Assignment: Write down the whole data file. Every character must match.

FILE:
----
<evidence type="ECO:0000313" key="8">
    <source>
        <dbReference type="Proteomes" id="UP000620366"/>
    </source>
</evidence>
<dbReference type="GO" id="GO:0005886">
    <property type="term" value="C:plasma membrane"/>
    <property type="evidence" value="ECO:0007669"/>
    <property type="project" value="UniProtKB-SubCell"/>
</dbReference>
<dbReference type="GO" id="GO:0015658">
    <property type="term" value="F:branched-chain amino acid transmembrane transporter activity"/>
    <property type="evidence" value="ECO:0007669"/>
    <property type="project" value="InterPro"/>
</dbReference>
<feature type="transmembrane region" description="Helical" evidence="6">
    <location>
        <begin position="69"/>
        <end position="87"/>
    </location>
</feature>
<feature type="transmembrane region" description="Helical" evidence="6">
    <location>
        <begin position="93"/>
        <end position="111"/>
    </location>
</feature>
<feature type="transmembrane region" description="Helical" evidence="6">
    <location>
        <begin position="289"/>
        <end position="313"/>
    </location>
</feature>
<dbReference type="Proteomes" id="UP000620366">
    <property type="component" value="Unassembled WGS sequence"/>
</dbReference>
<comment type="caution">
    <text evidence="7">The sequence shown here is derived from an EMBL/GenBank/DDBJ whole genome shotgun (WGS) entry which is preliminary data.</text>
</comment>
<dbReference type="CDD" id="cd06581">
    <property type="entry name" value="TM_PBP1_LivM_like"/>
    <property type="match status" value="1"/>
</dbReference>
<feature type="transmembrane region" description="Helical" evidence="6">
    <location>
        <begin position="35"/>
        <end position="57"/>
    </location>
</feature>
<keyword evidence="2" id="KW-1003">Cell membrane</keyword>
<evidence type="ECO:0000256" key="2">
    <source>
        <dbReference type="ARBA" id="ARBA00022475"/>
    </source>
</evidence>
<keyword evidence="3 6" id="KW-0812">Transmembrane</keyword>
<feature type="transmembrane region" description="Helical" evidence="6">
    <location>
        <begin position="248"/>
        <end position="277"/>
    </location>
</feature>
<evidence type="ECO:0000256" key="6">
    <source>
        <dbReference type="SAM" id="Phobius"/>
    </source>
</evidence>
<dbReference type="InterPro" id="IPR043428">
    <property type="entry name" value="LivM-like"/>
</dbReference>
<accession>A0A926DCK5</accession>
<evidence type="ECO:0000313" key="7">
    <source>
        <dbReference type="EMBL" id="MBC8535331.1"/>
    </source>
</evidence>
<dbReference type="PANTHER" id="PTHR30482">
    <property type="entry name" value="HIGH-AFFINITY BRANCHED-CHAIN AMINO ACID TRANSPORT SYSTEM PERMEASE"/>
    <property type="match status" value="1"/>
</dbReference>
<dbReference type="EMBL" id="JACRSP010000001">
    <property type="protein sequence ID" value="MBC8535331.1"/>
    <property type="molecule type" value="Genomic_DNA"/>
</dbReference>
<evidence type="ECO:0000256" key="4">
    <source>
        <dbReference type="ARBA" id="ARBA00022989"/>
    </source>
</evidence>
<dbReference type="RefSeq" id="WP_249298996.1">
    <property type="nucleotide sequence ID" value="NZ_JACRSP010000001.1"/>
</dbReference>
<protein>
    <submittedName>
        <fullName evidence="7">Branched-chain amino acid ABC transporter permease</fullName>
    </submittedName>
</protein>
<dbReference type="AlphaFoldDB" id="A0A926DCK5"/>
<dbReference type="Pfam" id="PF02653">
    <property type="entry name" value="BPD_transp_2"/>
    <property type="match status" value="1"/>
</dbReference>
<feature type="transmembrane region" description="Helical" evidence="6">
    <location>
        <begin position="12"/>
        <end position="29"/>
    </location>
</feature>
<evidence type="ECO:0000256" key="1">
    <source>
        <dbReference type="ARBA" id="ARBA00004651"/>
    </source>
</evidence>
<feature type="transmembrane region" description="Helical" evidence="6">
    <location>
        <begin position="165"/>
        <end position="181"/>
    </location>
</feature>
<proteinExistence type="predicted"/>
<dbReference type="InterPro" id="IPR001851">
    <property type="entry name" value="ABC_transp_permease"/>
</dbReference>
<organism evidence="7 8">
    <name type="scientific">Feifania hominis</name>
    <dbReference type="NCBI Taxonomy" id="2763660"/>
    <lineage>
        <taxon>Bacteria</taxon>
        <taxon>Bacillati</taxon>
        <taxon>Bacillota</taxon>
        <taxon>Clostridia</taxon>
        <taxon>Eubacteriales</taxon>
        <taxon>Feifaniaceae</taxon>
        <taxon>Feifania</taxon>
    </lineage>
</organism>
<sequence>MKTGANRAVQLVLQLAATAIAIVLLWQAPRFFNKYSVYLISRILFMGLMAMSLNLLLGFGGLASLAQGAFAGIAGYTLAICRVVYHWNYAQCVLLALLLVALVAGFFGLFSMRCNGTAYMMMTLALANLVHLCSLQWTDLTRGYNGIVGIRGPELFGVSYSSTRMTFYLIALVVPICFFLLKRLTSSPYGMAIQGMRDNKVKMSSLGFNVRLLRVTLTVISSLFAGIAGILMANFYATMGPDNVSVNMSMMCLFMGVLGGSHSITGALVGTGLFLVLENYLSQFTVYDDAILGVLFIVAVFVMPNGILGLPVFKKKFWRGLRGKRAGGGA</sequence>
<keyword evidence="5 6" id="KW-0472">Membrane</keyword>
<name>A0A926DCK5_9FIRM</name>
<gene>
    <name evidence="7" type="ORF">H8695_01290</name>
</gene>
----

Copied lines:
<evidence type="ECO:0000313" key="8">
    <source>
        <dbReference type="Proteomes" id="UP000620366"/>
    </source>
</evidence>
<dbReference type="GO" id="GO:0005886">
    <property type="term" value="C:plasma membrane"/>
    <property type="evidence" value="ECO:0007669"/>
    <property type="project" value="UniProtKB-SubCell"/>
</dbReference>
<dbReference type="GO" id="GO:0015658">
    <property type="term" value="F:branched-chain amino acid transmembrane transporter activity"/>
    <property type="evidence" value="ECO:0007669"/>
    <property type="project" value="InterPro"/>
</dbReference>
<feature type="transmembrane region" description="Helical" evidence="6">
    <location>
        <begin position="69"/>
        <end position="87"/>
    </location>
</feature>
<feature type="transmembrane region" description="Helical" evidence="6">
    <location>
        <begin position="93"/>
        <end position="111"/>
    </location>
</feature>
<feature type="transmembrane region" description="Helical" evidence="6">
    <location>
        <begin position="289"/>
        <end position="313"/>
    </location>
</feature>
<dbReference type="Proteomes" id="UP000620366">
    <property type="component" value="Unassembled WGS sequence"/>
</dbReference>
<comment type="caution">
    <text evidence="7">The sequence shown here is derived from an EMBL/GenBank/DDBJ whole genome shotgun (WGS) entry which is preliminary data.</text>
</comment>
<dbReference type="CDD" id="cd06581">
    <property type="entry name" value="TM_PBP1_LivM_like"/>
    <property type="match status" value="1"/>
</dbReference>
<feature type="transmembrane region" description="Helical" evidence="6">
    <location>
        <begin position="35"/>
        <end position="57"/>
    </location>
</feature>
<keyword evidence="2" id="KW-1003">Cell membrane</keyword>
<evidence type="ECO:0000256" key="2">
    <source>
        <dbReference type="ARBA" id="ARBA00022475"/>
    </source>
</evidence>
<keyword evidence="3 6" id="KW-0812">Transmembrane</keyword>
<feature type="transmembrane region" description="Helical" evidence="6">
    <location>
        <begin position="248"/>
        <end position="277"/>
    </location>
</feature>
<evidence type="ECO:0000256" key="6">
    <source>
        <dbReference type="SAM" id="Phobius"/>
    </source>
</evidence>
<dbReference type="InterPro" id="IPR043428">
    <property type="entry name" value="LivM-like"/>
</dbReference>
<accession>A0A926DCK5</accession>
<evidence type="ECO:0000313" key="7">
    <source>
        <dbReference type="EMBL" id="MBC8535331.1"/>
    </source>
</evidence>
<dbReference type="PANTHER" id="PTHR30482">
    <property type="entry name" value="HIGH-AFFINITY BRANCHED-CHAIN AMINO ACID TRANSPORT SYSTEM PERMEASE"/>
    <property type="match status" value="1"/>
</dbReference>
<dbReference type="EMBL" id="JACRSP010000001">
    <property type="protein sequence ID" value="MBC8535331.1"/>
    <property type="molecule type" value="Genomic_DNA"/>
</dbReference>
<evidence type="ECO:0000256" key="4">
    <source>
        <dbReference type="ARBA" id="ARBA00022989"/>
    </source>
</evidence>
<dbReference type="RefSeq" id="WP_249298996.1">
    <property type="nucleotide sequence ID" value="NZ_JACRSP010000001.1"/>
</dbReference>
<protein>
    <submittedName>
        <fullName evidence="7">Branched-chain amino acid ABC transporter permease</fullName>
    </submittedName>
</protein>
<dbReference type="AlphaFoldDB" id="A0A926DCK5"/>
<dbReference type="Pfam" id="PF02653">
    <property type="entry name" value="BPD_transp_2"/>
    <property type="match status" value="1"/>
</dbReference>
<feature type="transmembrane region" description="Helical" evidence="6">
    <location>
        <begin position="12"/>
        <end position="29"/>
    </location>
</feature>
<evidence type="ECO:0000256" key="1">
    <source>
        <dbReference type="ARBA" id="ARBA00004651"/>
    </source>
</evidence>
<feature type="transmembrane region" description="Helical" evidence="6">
    <location>
        <begin position="165"/>
        <end position="181"/>
    </location>
</feature>
<proteinExistence type="predicted"/>
<dbReference type="InterPro" id="IPR001851">
    <property type="entry name" value="ABC_transp_permease"/>
</dbReference>
<organism evidence="7 8">
    <name type="scientific">Feifania hominis</name>
    <dbReference type="NCBI Taxonomy" id="2763660"/>
    <lineage>
        <taxon>Bacteria</taxon>
        <taxon>Bacillati</taxon>
        <taxon>Bacillota</taxon>
        <taxon>Clostridia</taxon>
        <taxon>Eubacteriales</taxon>
        <taxon>Feifaniaceae</taxon>
        <taxon>Feifania</taxon>
    </lineage>
</organism>
<sequence>MKTGANRAVQLVLQLAATAIAIVLLWQAPRFFNKYSVYLISRILFMGLMAMSLNLLLGFGGLASLAQGAFAGIAGYTLAICRVVYHWNYAQCVLLALLLVALVAGFFGLFSMRCNGTAYMMMTLALANLVHLCSLQWTDLTRGYNGIVGIRGPELFGVSYSSTRMTFYLIALVVPICFFLLKRLTSSPYGMAIQGMRDNKVKMSSLGFNVRLLRVTLTVISSLFAGIAGILMANFYATMGPDNVSVNMSMMCLFMGVLGGSHSITGALVGTGLFLVLENYLSQFTVYDDAILGVLFIVAVFVMPNGILGLPVFKKKFWRGLRGKRAGGGA</sequence>
<keyword evidence="5 6" id="KW-0472">Membrane</keyword>
<name>A0A926DCK5_9FIRM</name>
<gene>
    <name evidence="7" type="ORF">H8695_01290</name>
</gene>